There is a great deal of confusion surrounding the differences between marijuana and hemp. Both marijuana and hemp from the Cannabaceae family that includes two species of hop used to brew beer. Within this same family you will find Cannabis Sativa (hemp) and Cannabis Indica (marijuana) that likely originate from the Northern hemisphere but are bred for very different reasons. Cannabis, as a whole, is a very versatile plant that can be used for food, fiber, and medicine.
Marijuana (Cannabis indica, often colloquially called “cannabis” “weed” or “pot”) is a plant containing high levels THC and low levels of CBD. THC (tetrahydrocannabinol) is intoxicating and CBD (cannabidiol) is non-intoxicating. When people think of the “weed” smoked by their Grateful Dead loving roommate, we are talking about cannabis indica. As of this post, 40 states have either legalized marijuana for medical or recreational use. The 10 remaining states are the like 1 out of 5 dentists who don't recommend brand X. Just sayin'...
Hemp (Cannabis sativa, often colloquially called “industrial hemp”) on the other hand is a fiber rich plant – so rich it can be made stronger than steel if bred properly. Hemp has a variety of uses, which include construction, food, body care, fuel and is even used as a supplement with medicinal benefits (such as CBD hemp oil). Hemp, or sativa, has high amounts of CBD and low amounts of THC. That means it’s the opposite of marijuana in terms of intoxication, hemp will not give you a “high” or “stoned” feeling when consumed. The 2018 Farm Bill made hemp legal for purchase and sale in all 50 United States. It was a no brainer politically because of the positive economic factors and literal cash crop for farmers.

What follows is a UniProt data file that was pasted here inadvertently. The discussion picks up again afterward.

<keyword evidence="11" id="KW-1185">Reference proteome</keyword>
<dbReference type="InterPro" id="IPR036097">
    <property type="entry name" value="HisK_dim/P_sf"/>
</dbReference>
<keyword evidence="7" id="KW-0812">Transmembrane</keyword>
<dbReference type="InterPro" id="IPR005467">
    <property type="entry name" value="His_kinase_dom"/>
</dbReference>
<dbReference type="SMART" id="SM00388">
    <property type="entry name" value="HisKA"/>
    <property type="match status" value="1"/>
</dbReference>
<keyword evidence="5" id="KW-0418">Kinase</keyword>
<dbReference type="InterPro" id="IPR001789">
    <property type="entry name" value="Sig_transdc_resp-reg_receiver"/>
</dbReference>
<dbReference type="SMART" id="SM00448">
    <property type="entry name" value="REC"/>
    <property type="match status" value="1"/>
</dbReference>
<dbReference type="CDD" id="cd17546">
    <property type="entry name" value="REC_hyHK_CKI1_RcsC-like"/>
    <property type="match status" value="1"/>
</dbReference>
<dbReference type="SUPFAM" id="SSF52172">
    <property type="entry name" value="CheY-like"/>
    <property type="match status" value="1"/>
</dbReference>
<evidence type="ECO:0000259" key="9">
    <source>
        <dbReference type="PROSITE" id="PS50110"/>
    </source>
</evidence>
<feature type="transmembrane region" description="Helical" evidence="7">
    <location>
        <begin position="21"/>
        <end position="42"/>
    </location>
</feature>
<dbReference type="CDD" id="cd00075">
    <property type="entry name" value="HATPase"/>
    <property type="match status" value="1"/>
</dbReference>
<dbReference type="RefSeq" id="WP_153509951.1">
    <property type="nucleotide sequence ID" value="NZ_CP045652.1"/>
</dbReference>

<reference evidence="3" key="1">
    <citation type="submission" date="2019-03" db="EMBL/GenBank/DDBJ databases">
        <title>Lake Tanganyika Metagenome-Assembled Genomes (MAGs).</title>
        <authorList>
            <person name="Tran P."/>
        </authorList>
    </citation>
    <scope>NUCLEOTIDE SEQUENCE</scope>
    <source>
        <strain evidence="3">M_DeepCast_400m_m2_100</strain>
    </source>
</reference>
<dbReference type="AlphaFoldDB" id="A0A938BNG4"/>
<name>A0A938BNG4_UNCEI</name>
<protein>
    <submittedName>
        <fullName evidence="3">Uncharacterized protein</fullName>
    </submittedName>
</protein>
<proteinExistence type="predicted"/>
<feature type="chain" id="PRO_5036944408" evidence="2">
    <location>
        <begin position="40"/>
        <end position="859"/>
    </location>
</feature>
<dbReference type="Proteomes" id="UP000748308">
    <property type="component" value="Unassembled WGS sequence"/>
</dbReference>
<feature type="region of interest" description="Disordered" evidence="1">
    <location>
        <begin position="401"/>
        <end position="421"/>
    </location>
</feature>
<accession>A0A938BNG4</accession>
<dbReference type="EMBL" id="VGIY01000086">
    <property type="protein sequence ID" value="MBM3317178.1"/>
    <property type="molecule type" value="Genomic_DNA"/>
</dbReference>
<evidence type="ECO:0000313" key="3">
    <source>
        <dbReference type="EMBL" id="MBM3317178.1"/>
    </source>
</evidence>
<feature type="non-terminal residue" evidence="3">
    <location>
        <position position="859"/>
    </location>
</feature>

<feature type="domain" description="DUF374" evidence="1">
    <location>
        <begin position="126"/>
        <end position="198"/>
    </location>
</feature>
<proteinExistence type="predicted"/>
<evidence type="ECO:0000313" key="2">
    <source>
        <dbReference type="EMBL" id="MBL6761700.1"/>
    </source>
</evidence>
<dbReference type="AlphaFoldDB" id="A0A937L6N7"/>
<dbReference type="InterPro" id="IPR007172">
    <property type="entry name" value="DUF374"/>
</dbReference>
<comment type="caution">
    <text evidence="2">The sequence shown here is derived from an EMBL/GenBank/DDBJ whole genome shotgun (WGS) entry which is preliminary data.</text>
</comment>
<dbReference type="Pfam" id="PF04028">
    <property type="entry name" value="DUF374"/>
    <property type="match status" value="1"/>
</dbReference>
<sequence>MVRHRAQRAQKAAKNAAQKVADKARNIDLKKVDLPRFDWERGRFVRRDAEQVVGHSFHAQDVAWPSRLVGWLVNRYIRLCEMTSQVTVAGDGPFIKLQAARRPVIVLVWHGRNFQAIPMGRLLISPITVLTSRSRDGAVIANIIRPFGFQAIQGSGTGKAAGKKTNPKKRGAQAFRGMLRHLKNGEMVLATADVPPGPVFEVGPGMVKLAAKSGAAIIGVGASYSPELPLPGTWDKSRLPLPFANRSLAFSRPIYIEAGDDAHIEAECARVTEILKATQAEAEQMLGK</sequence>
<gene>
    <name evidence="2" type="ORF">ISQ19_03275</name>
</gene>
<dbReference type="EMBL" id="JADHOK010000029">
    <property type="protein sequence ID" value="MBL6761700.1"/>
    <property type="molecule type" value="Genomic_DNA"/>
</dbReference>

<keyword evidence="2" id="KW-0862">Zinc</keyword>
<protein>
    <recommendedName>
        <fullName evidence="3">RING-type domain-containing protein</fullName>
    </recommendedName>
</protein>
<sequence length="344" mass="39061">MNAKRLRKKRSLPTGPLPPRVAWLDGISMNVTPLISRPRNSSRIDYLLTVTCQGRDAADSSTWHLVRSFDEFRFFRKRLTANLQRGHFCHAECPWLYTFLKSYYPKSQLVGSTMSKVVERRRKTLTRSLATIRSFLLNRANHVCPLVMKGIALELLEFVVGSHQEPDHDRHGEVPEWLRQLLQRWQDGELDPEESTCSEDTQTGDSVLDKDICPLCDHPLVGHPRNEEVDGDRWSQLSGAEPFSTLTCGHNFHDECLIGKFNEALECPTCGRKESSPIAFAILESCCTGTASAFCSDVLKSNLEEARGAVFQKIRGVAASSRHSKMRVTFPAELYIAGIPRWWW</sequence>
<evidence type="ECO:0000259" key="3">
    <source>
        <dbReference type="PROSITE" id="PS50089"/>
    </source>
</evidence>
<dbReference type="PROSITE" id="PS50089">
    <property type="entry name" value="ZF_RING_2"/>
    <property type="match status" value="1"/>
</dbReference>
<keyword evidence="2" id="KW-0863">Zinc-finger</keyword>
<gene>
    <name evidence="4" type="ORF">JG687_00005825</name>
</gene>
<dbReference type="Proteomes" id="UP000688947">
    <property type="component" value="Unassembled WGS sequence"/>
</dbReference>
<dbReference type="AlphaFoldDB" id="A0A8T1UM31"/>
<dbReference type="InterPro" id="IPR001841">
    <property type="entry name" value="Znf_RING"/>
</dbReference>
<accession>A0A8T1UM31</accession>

The main thing that marijuana and hemp share is that they both have medical benefits. CBD has been shown to potentially reduce inflammation and anxiety. THC has been shown to potentially reduce pain and enhance mood. There is still more research to be done to prove to skeptics and regulators that cannabis is safe as a medicine. Due to their classification as Class I substances under the Controlled Substances Act of 1970 little research in the United States has been completed. However, despite the federal ban on growing hemp in the US, many other nations, in particular Israel, have been leading the way in terms of cannabis research. Much of this research points to positive outcomes for hemp despite no double blind studies being completed.Long story short, even though hemp and marijuana may be subspecies of the same plant, their uses and applications are not the same. The 2018 Farm Bill gave the hemp industry a stronger foothold by differentiating the cultivation, manufacturing and distribution from marijuana. That means hemp will soon be in everything from CBD oil to bags to drapes. Just don’t smoke your hemp drapes and expect to get high.